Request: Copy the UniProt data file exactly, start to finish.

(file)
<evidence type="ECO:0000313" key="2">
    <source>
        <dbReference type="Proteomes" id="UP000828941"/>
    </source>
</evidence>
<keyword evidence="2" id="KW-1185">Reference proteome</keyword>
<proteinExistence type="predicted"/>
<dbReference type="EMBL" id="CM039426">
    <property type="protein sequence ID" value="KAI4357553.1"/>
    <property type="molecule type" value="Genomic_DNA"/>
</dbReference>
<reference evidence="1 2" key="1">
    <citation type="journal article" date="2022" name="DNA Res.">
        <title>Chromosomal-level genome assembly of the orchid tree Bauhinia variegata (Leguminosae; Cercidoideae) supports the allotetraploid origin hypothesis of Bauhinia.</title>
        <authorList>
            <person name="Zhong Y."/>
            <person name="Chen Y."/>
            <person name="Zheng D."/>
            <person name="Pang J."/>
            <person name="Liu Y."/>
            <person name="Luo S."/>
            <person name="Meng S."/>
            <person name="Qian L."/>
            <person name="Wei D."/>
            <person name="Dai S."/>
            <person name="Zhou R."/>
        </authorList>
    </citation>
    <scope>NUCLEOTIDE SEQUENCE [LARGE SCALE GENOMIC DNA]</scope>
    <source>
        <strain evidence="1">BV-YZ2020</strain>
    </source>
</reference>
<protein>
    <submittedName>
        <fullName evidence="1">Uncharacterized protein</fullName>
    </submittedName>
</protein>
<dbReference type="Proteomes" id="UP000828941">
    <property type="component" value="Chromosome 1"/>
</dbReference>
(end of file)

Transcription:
<evidence type="ECO:0000313" key="2">
    <source>
        <dbReference type="Proteomes" id="UP000828941"/>
    </source>
</evidence>
<keyword evidence="2" id="KW-1185">Reference proteome</keyword>
<proteinExistence type="predicted"/>
<dbReference type="EMBL" id="CM039426">
    <property type="protein sequence ID" value="KAI4357553.1"/>
    <property type="molecule type" value="Genomic_DNA"/>
</dbReference>
<reference evidence="1 2" key="1">
    <citation type="journal article" date="2022" name="DNA Res.">
        <title>Chromosomal-level genome assembly of the orchid tree Bauhinia variegata (Leguminosae; Cercidoideae) supports the allotetraploid origin hypothesis of Bauhinia.</title>
        <authorList>
            <person name="Zhong Y."/>
            <person name="Chen Y."/>
            <person name="Zheng D."/>
            <person name="Pang J."/>
            <person name="Liu Y."/>
            <person name="Luo S."/>
            <person name="Meng S."/>
            <person name="Qian L."/>
            <person name="Wei D."/>
            <person name="Dai S."/>
            <person name="Zhou R."/>
        </authorList>
    </citation>
    <scope>NUCLEOTIDE SEQUENCE [LARGE SCALE GENOMIC DNA]</scope>
    <source>
        <strain evidence="1">BV-YZ2020</strain>
    </source>
</reference>
<protein>
    <submittedName>
        <fullName evidence="1">Uncharacterized protein</fullName>
    </submittedName>
</protein>
<dbReference type="Proteomes" id="UP000828941">
    <property type="component" value="Chromosome 1"/>
</dbReference>